Courage is a Heart Word: How The Daring Way has Changed my Life

When I went to the national training in 2014, I had no idea how central The Daring Way would become in my life—how it shapes my beliefs, my values, and my work.   Helping people access and utilize their courage is one of the most remarkable transformations to witness, imho.   

The core of the work revolves around the idea that vulnerability is not weakness, it’s courage.  It takes a minute to wrap your mind around that, as our culture leans towards supporting the idea that vulnerability is weakness, yet those who embrace their vulnerability are often celebrated and admired for their courage. 

Let’s take Elizabeth Vargas, the ABC correspondent, for example.  Awhile ago, there were news reports that she was being treated for alcoholism.  Maybe people gasped, or thought, “Her?  How could she be an alcoholic? She has it all together.”  When she completed treatment, she did a special interview with Diane Sawyer all about her alcoholism, her secret keeping, and her need to heal herself and her relationships.  She also wrote about it in her book.  Her courage to be vulnerable and expose her process gives others the permission to do so as well.  It’s courageous and daring to expose that messy middle. 

We often see transformations on tv, on social media, or on magazine covers of the before and after (weight loss, anti-aging, house renovation, etc).  However, most of the time, we rarely see the messy middle.  Thus we are led to believe that the transformation is easy, anyone can do it.  The path from A-Z actually has 24 other letters, it’s not a quick 2-step thing. 

The consequences of this are plenty.  It means when we get into our own messy middle, we think we are failing somehow.  We think that others are more successful and we just pretty much suck at life.  It would be very shaming to share that process, since we assume everyone else has learned to trick the system and get to Z faster.  So we keep it a secret.  We can’t expose this part of the vulnerability; it would be too painful.   We think we’re not allowed or that others will judge our inadequacy.   The shame just piles on.    

Shame thrives on secrecy, silence, and judgment.  When shame is operating our lives, we usually numb with TV, wine, Facebook, work, food, etc.  Shame might lead us to hiding out in our lives underneath the numbing, people pleasing to show others we’re worthy of approval and love, or getting snarky, sarcastic, and mean at times.  It’s hard to get in touch with the shame, versus numbing or engaging in these behaviors, because it’s painful and hard.  It’s not hard for everyone else, so we detach from the difficulty of our own journey.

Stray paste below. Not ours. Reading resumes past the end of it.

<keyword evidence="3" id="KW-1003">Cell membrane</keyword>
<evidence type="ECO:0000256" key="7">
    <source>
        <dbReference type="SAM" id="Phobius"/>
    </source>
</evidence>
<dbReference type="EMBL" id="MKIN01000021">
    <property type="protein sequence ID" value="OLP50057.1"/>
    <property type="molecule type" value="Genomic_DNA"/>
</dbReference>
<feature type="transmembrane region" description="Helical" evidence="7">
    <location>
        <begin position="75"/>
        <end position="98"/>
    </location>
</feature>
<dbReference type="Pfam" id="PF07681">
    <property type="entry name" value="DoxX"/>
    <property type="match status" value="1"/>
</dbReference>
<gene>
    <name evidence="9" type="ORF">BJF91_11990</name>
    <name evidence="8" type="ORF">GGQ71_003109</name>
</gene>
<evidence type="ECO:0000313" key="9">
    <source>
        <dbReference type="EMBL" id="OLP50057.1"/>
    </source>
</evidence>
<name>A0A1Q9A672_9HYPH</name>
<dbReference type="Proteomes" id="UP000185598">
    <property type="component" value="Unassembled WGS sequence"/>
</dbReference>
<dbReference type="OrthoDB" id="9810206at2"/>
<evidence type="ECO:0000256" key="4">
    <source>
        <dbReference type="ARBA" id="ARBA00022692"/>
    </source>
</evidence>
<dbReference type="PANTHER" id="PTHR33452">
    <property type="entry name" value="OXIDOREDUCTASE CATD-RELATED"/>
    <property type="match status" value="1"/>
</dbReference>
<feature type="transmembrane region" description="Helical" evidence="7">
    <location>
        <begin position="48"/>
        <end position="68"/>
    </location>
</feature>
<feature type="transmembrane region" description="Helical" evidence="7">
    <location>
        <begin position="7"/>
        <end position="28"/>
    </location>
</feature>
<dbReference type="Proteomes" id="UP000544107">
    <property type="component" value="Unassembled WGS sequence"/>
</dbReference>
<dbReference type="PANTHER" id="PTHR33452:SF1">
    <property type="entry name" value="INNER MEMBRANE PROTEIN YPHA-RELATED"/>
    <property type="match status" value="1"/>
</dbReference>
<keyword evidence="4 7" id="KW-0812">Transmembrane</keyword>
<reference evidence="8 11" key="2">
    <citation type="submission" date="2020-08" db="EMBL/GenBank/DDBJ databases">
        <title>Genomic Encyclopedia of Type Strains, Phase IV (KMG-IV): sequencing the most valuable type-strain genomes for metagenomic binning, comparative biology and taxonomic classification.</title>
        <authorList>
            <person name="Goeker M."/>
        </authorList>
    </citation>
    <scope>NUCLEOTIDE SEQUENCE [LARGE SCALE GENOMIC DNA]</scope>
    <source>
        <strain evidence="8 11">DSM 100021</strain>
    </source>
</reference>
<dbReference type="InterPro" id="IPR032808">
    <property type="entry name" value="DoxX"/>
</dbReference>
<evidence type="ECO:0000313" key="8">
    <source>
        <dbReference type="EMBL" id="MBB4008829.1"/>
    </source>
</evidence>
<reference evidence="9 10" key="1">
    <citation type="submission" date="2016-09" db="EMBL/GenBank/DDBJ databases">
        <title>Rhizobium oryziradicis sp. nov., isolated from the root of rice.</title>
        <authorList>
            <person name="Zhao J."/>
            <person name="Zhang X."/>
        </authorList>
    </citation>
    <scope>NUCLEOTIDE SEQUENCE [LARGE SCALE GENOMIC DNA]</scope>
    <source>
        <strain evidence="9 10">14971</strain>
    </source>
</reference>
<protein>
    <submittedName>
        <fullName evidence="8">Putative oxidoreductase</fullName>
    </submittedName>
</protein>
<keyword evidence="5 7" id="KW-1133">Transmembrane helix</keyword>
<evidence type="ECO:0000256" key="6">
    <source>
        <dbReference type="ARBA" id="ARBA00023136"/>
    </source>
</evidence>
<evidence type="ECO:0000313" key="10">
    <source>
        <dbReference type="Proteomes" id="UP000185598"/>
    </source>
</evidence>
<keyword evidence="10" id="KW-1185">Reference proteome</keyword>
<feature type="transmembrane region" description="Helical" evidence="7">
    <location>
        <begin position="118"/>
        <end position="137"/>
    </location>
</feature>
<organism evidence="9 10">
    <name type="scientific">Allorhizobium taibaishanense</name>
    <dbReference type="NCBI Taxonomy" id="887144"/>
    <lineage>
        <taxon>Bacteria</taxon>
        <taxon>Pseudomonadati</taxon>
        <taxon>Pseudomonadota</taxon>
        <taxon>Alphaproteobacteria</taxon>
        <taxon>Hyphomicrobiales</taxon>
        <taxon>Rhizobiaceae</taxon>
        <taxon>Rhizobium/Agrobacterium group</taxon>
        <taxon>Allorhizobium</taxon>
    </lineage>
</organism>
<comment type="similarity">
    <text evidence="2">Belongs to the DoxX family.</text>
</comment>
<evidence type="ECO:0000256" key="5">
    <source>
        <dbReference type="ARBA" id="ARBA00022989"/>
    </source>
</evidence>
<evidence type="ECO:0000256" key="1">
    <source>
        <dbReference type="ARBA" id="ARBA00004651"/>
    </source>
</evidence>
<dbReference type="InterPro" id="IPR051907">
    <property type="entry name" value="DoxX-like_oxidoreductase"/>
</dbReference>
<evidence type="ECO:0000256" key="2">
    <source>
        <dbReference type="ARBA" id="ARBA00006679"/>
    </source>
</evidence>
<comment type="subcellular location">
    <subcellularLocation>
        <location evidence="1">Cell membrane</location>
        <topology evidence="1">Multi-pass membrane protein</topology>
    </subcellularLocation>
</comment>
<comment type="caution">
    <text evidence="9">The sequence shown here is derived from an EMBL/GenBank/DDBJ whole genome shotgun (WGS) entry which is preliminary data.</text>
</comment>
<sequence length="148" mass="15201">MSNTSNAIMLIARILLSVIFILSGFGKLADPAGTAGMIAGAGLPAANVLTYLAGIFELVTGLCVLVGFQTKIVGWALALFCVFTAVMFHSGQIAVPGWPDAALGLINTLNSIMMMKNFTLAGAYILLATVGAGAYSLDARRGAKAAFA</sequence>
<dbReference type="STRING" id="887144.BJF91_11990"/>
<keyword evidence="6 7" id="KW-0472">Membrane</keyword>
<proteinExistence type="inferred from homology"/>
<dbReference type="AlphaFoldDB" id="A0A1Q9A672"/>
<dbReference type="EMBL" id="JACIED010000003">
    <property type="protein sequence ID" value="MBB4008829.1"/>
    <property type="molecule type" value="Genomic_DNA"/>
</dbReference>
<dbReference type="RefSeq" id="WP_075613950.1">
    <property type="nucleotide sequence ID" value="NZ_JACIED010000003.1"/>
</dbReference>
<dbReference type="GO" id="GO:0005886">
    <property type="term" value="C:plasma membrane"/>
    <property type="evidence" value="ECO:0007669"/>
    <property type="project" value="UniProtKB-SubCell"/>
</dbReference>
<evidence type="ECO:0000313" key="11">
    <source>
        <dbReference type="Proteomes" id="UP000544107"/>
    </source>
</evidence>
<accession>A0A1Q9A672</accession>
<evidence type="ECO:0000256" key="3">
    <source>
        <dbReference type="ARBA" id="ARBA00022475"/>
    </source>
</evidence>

So what’s the alternative?  Brené explains that courage originates from the Latin word cor, for heart, and originally meant to tell the story of who you are with your whole heart.  What does this actually mean?  It means being honest with ourselves and a few trusted others with the whole story, including the secrets and the messy middle, not just the bright, shiny, and impressive parts.   Brené talks about not orphaning the parts of our stories we don’t like. The messy middle parts.

I have to use the tools of this work just like everyone else.  I’ve had to embrace my own messy middles even if I’m still in the middle of some of those journeys, parenting being #1.   I try to use my courage in the ways it’s trickled its way into my life. 

Courage {to me} means:

  • Enforcing boundaries (what is ok and not ok)
  • Living in alignment with my values (respect, courage, and connection)
  • Embracing the risk and uncertainty of vulnerability and stepping into the possibility of joy
  • Daring to try something new, even if it’s not fast and easy (B-Y, not A-Z)
  • Being brave and afraid at the same time (a Brené-ism)
  • Taking accountability for mistakes and learning from them
  • Humility

It doesn’t mean:

  • Recklessness
  • Arrogance
  • Impulsivity
  • Irresponsibility
  • Denial
  • Dismissiveness

I wasn’t a person who believed in woo-woo spiritual stuff and I’m slowly coming around to this idea of the power of the universe.  It seems very timely that my son is suddenly engaging in a make believe game of a mama lion and baby lion.  Why a lion, why not a dog, a tiger, or a bear? I have no idea.  Or maybe I do?  Lions are a symbol of courage (thus Lionheart).   Am I just overanalyzing this?  Possibly.  Or possibly not.  From “Lions are symbols of strength and courage and have been celebrated throughout history for these characteristics.  So, ‘lion heart’ means the heart full of bravery, courage, dominant personality and of course boldness.”

I hope this is what it means.

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Cheers to your daring.